The numbers of cases and the infection rates in the South End continue to remain high based on increased testing with the homeless population, but overall the downtown neighborhoods have remained below the city average in cases and infection rates.
According to neighborhood data released on Friday, as of 2:43 p.m. on April 16, the South End had the second highest infection rate at 104 per 10,000 in the city, which amounted to 372 confirmed cases. That was buoyed by the testing of the homeless and Mass/Cass population in the South End, with those cases being assigned to addresses at Boston Medical Center and Pine Street Inn. Based on those numbers and those of the rest of the neighborhood, it made it a hot spot in the city – only behind Hyde Park which had 413 cases and a rate of 120.7 per 10,000.
Elsewhere, the Downtown/Back Bay/Beacon Hill was quite low with 33.2 per 10,000 (185 cases) and Fenway at 16.6 per 10,000 (91 cases).
There has been extensive testing in the South End, with 1,342 persons tested and a positive rate of 29.4 percent. The Downtown/Back Bay/Beacon Hill neighborhood has 1,210 people tested and a positive rate of 17.7 percent. Fenway had 556 people tested and a 17.3 percent positive rate.
The highest positive rates were in Mattapan, with 48.2 percent out of 645 testing positive, and East Boston, with 47.2 percent out of 907 testing positive. There were 687 tests on Boston residents that were not assigned to a neighborhood. The average positive testing rate citywide was 33.5 percent.
The downtown rates were a welcome sign to most as people continued to social distance and wear masks in public. Many have been able to transition to working from home, and fewer of those living in the neighborhoods are essential workers who have to report to a job or take public transit – two major factors in communities where cases tend to spike.
The hot spots in the City were Hyde Park, the South End, Mattapan and East Boston. The South End is explained through the extensive testing of homeless and drug-dependent in that neighborhood, whose positive tests are attributed to Boston Medical Center or Pine Street Inn. However, those in Hyde Park (120.7 per 10,000), Mattapan (100.7 per 10,000) and East Boston (87.4 per 10,000) were attributed to the fact that many essential workers live in those neighborhoods, are low-income, communities of color and are required to report to work – largely taking public transit.
Citywide, as of April 21, there were 6,010 confirmed cases, with 1,142 having recovered and 196 resident having died.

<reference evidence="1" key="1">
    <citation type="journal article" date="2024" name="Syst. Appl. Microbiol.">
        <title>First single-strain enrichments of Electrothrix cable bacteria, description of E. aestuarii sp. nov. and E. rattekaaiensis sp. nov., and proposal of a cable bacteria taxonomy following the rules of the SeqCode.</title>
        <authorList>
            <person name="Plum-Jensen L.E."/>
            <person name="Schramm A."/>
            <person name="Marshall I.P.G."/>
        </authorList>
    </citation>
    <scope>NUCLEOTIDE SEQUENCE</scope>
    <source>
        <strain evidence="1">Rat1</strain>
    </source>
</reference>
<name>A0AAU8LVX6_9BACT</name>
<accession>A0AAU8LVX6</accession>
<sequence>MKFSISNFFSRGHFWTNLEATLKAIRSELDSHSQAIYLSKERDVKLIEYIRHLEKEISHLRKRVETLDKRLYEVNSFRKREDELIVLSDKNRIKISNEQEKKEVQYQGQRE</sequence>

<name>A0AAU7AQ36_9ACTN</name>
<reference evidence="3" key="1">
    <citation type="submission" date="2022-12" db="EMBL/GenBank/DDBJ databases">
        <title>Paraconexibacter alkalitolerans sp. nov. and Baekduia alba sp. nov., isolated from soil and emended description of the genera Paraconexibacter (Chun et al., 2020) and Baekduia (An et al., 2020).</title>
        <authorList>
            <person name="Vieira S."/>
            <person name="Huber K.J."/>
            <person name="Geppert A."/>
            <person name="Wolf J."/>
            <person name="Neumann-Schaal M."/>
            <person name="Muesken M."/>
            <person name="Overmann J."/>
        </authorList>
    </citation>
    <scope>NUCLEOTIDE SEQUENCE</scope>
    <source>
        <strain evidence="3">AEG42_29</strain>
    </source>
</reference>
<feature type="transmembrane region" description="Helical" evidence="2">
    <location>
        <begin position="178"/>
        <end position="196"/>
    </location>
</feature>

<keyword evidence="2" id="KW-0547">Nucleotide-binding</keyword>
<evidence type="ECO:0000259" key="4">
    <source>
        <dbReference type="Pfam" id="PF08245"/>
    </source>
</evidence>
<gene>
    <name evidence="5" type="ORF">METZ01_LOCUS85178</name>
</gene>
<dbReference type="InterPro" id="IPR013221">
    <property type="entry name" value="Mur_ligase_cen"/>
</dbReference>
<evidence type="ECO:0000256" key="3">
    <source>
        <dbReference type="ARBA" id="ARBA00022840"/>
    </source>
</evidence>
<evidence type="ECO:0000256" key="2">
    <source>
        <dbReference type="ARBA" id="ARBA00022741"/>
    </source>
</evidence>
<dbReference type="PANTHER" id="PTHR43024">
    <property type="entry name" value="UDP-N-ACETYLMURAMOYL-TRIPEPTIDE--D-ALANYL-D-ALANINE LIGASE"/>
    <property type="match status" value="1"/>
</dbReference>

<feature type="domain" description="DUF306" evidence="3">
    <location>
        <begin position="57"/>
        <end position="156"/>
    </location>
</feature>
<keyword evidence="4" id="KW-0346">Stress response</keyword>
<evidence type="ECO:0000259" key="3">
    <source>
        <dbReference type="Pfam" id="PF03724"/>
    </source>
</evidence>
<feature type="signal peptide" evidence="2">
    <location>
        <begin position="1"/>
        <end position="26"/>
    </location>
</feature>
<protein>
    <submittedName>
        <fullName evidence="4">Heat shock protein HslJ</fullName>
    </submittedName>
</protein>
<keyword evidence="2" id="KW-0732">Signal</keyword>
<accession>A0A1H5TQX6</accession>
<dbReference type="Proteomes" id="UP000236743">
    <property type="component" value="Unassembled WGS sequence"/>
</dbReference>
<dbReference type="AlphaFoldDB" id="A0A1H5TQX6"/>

The most recent neighborhood numbers were different in that it broke out confirmed cases and deaths by race, exposing a huge contrast between communities of color and white and Asian communities. The difference was particularly noticeable in confirmed cases amongst African Americans and blacks. The numbers were only citywide, not by neighborhood, for race, and were a bit flawed because 30 percent of the confirmed cases in Boston had an unknown race.
That said the Black/African American confirmed case rate was 41 percent of the total cases, while Whites made up 27 percent and Latinos 17 percent. Asian residents accounted for just 3 percent, and Other was at 10 percent. The 41 percent for Black/African Americans far outpaced their actual percentage of the population.
For deaths, though, the numbers were a little more balanced, though still 20 percent of deaths in Boston had no known race.
Whites made up 41 percent (65) of the deaths in Boston, while Black/African Americans made up 31 percent (49). Latino residents had 12 percent of the deaths (19) and Asian residents were at 13 percent (20). There were a total of 196 deaths and 159 of them had a known race or ethnicity.
Particularly concerning was the surging infection rate for those age 80 and over in Boston. That rate nearly doubled in one week and is now at 238.2 per 10,000 residents. The infection rate is above 111.5 per 10,000 for everyone over 50, and the virus seems to be particularly active in those 60 and above.
“There continues to be a low percentage of Boston resident COVID-19 cases under 20 years of age,” read the report. “Nearly 35 percent of COVID-19 cases were in persons age 60 years and above. In general, COVID-19 rates increase with age.”